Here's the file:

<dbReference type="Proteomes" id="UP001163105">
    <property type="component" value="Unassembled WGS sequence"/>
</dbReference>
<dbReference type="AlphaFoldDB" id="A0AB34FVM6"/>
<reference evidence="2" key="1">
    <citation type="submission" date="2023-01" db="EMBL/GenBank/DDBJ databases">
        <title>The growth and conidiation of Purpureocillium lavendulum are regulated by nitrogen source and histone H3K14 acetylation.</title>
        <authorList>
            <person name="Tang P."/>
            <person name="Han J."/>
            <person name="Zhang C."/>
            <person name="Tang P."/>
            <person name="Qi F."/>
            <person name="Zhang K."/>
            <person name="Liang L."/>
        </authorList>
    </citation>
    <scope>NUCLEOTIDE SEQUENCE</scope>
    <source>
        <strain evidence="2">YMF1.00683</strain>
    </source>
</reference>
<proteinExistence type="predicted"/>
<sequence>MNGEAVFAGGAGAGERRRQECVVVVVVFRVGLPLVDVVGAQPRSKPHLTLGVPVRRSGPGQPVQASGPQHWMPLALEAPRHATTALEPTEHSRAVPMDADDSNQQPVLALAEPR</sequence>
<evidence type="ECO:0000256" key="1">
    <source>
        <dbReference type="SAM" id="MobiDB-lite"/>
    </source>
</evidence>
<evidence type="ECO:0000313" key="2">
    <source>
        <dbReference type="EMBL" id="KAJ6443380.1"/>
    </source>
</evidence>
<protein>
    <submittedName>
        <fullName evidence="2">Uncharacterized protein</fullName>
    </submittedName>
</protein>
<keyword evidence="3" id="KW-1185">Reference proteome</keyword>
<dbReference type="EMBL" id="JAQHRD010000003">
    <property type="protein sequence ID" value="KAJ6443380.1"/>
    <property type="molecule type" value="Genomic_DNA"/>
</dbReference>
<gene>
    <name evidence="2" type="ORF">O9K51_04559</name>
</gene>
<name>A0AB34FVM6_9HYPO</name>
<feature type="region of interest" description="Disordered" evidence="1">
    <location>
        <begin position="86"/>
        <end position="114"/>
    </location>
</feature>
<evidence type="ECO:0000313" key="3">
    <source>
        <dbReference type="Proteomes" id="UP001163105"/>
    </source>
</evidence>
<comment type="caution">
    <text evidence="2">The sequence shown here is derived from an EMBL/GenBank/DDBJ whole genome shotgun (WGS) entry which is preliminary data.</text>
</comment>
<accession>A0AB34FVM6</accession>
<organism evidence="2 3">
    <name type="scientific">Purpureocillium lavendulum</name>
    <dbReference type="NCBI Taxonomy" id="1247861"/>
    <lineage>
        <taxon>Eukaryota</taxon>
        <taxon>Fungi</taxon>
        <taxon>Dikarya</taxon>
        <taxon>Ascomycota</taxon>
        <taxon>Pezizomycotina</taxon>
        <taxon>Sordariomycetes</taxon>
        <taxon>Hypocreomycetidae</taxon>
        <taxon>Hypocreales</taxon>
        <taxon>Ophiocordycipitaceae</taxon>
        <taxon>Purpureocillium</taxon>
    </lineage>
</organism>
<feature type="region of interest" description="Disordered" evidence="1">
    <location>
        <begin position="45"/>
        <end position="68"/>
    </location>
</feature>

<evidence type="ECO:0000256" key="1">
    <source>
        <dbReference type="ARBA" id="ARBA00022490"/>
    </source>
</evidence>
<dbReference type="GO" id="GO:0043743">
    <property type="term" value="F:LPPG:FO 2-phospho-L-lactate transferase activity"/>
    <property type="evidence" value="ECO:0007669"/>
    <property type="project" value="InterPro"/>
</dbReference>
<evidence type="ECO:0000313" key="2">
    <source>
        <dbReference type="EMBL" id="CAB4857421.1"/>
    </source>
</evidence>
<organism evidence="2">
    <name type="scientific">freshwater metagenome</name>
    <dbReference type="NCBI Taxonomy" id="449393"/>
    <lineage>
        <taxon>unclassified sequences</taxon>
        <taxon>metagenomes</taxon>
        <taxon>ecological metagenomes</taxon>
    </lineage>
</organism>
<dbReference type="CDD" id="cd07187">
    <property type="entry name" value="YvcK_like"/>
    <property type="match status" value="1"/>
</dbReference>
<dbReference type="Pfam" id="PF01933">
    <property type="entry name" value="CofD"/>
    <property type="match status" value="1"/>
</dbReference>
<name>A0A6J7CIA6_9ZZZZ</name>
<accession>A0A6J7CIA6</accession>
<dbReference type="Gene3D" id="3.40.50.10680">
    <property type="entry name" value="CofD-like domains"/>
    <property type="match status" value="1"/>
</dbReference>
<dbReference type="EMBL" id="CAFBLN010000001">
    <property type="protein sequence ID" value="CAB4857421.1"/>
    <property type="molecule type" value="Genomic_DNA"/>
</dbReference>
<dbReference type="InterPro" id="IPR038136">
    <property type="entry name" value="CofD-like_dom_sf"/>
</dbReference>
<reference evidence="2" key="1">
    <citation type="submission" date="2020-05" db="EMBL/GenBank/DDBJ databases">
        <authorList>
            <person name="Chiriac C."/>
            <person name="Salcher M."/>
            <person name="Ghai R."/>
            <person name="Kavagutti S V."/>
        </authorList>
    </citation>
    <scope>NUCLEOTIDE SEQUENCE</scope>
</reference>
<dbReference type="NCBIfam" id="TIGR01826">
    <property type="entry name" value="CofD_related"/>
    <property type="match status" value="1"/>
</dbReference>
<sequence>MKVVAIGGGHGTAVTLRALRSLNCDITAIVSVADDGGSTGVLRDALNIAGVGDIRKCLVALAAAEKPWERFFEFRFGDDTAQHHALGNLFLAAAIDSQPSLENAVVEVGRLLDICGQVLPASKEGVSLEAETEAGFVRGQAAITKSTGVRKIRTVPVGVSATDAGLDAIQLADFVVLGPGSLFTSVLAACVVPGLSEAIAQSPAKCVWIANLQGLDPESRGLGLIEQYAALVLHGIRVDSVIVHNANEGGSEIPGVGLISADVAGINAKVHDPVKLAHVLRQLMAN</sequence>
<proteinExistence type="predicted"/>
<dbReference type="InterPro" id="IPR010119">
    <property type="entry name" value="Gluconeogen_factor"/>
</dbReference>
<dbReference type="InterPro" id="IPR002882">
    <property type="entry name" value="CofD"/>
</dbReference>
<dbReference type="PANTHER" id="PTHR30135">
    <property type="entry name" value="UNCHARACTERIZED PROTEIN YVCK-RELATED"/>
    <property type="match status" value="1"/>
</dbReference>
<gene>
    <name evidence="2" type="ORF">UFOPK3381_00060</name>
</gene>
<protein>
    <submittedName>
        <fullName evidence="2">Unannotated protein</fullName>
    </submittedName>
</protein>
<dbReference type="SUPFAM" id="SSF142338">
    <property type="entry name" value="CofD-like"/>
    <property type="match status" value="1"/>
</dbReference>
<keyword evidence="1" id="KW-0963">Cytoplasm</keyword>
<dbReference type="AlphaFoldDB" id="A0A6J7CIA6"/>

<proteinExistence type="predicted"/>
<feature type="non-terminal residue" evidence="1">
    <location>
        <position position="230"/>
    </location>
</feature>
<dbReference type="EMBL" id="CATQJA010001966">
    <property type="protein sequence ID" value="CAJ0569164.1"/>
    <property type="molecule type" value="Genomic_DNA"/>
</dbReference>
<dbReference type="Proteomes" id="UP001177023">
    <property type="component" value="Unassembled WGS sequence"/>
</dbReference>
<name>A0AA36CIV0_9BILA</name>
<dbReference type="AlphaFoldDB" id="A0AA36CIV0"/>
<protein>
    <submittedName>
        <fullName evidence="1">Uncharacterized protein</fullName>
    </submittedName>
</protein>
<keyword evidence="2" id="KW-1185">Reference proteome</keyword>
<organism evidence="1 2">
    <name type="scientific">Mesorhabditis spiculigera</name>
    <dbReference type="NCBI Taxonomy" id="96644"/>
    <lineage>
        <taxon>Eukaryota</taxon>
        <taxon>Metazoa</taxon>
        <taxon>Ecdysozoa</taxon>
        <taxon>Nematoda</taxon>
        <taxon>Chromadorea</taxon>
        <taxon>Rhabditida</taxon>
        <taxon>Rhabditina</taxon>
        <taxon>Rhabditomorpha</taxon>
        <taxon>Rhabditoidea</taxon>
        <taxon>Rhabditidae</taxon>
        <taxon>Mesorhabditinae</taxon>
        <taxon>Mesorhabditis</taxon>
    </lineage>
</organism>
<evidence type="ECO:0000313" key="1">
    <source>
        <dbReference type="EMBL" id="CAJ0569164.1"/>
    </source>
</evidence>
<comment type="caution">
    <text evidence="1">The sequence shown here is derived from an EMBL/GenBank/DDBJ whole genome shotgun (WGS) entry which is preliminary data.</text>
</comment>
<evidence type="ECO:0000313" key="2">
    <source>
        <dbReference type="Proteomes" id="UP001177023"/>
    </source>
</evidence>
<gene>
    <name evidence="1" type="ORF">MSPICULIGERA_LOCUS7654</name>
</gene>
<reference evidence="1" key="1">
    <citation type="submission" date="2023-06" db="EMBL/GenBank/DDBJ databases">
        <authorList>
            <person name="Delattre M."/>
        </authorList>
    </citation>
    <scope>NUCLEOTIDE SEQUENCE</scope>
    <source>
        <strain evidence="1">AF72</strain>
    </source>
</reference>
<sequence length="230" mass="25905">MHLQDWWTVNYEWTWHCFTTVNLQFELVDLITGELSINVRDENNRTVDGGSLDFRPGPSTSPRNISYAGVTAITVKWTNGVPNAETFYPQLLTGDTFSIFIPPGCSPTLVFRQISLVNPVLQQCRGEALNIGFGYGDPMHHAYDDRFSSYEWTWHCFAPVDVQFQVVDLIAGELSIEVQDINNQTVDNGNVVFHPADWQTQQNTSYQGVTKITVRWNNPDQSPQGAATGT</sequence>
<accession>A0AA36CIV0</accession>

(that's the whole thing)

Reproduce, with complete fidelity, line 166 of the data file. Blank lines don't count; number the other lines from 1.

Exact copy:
<dbReference type="SUPFAM" id="SSF142338">